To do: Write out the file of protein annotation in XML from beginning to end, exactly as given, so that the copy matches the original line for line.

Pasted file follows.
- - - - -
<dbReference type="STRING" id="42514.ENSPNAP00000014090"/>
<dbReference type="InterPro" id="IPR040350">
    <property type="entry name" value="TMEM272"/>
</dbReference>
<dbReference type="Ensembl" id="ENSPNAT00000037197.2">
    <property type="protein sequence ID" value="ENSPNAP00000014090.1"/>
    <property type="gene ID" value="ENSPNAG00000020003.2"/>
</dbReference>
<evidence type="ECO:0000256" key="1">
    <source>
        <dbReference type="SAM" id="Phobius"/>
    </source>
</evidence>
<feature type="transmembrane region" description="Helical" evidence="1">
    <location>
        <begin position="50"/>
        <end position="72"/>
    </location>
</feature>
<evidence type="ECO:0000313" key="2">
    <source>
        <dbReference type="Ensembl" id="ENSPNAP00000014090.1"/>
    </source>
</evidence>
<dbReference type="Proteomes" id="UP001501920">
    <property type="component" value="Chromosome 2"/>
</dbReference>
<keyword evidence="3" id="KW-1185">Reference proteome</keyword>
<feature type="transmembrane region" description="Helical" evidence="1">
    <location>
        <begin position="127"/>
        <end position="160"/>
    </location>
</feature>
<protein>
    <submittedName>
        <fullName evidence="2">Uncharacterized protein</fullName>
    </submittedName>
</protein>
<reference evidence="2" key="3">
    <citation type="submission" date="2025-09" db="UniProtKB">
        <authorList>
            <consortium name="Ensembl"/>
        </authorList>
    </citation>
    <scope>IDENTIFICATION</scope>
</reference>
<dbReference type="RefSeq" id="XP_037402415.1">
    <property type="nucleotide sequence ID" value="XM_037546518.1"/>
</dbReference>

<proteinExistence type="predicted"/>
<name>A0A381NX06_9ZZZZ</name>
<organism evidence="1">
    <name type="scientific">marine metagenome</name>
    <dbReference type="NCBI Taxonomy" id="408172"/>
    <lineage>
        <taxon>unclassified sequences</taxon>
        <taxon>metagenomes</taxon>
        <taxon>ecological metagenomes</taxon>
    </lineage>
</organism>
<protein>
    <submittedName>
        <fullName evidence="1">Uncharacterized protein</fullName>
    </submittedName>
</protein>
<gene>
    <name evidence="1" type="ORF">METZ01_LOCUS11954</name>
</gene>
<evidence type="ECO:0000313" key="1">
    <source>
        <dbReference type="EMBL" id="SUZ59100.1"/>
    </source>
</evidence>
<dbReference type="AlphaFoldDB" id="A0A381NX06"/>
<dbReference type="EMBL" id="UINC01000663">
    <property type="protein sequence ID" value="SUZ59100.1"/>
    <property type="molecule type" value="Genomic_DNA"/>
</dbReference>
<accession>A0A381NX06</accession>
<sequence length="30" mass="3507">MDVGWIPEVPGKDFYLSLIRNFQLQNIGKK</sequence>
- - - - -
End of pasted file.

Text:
<dbReference type="STRING" id="42514.ENSPNAP00000014090"/>
<dbReference type="InterPro" id="IPR040350">
    <property type="entry name" value="TMEM272"/>
</dbReference>
<dbReference type="Ensembl" id="ENSPNAT00000037197.2">
    <property type="protein sequence ID" value="ENSPNAP00000014090.1"/>
    <property type="gene ID" value="ENSPNAG00000020003.2"/>
</dbReference>
<evidence type="ECO:0000256" key="1">
    <source>
        <dbReference type="SAM" id="Phobius"/>
    </source>
</evidence>
<feature type="transmembrane region" description="Helical" evidence="1">
    <location>
        <begin position="50"/>
        <end position="72"/>
    </location>
</feature>
<evidence type="ECO:0000313" key="2">
    <source>
        <dbReference type="Ensembl" id="ENSPNAP00000014090.1"/>
    </source>
</evidence>
<dbReference type="Proteomes" id="UP001501920">
    <property type="component" value="Chromosome 2"/>
</dbReference>
<keyword evidence="3" id="KW-1185">Reference proteome</keyword>
<feature type="transmembrane region" description="Helical" evidence="1">
    <location>
        <begin position="127"/>
        <end position="160"/>
    </location>
</feature>
<protein>
    <submittedName>
        <fullName evidence="2">Uncharacterized protein</fullName>
    </submittedName>
</protein>
<reference evidence="2" key="3">
    <citation type="submission" date="2025-09" db="UniProtKB">
        <authorList>
            <consortium name="Ensembl"/>
        </authorList>
    </citation>
    <scope>IDENTIFICATION</scope>
</reference>
<dbReference type="RefSeq" id="XP_037402415.1">
    <property type="nucleotide sequence ID" value="XM_037546518.1"/>
</dbReference>

<proteinExistence type="predicted"/>
<name>A0A381NX06_9ZZZZ</name>
<organism evidence="1">
    <name type="scientific">marine metagenome</name>
    <dbReference type="NCBI Taxonomy" id="408172"/>
    <lineage>
        <taxon>unclassified sequences</taxon>
        <taxon>metagenomes</taxon>
        <taxon>ecological metagenomes</taxon>
    </lineage>
</organism>
<protein>
    <submittedName>
        <fullName evidence="1">Uncharacterized protein</fullName>
    </submittedName>
</protein>
<gene>
    <name evidence="1" type="ORF">METZ01_LOCUS11954</name>
</gene>
<evidence type="ECO:0000313" key="1">
    <source>
        <dbReference type="EMBL" id="SUZ59100.1"/>
    </source>
</evidence>
<dbReference type="AlphaFoldDB" id="A0A381NX06"/>
<dbReference type="EMBL" id="UINC01000663">
    <property type="protein sequence ID" value="SUZ59100.1"/>
    <property type="molecule type" value="Genomic_DNA"/>
</dbReference>
<accession>A0A381NX06</accession>
<sequence length="30" mass="3507">MDVGWIPEVPGKDFYLSLIRNFQLQNIGKK</sequence>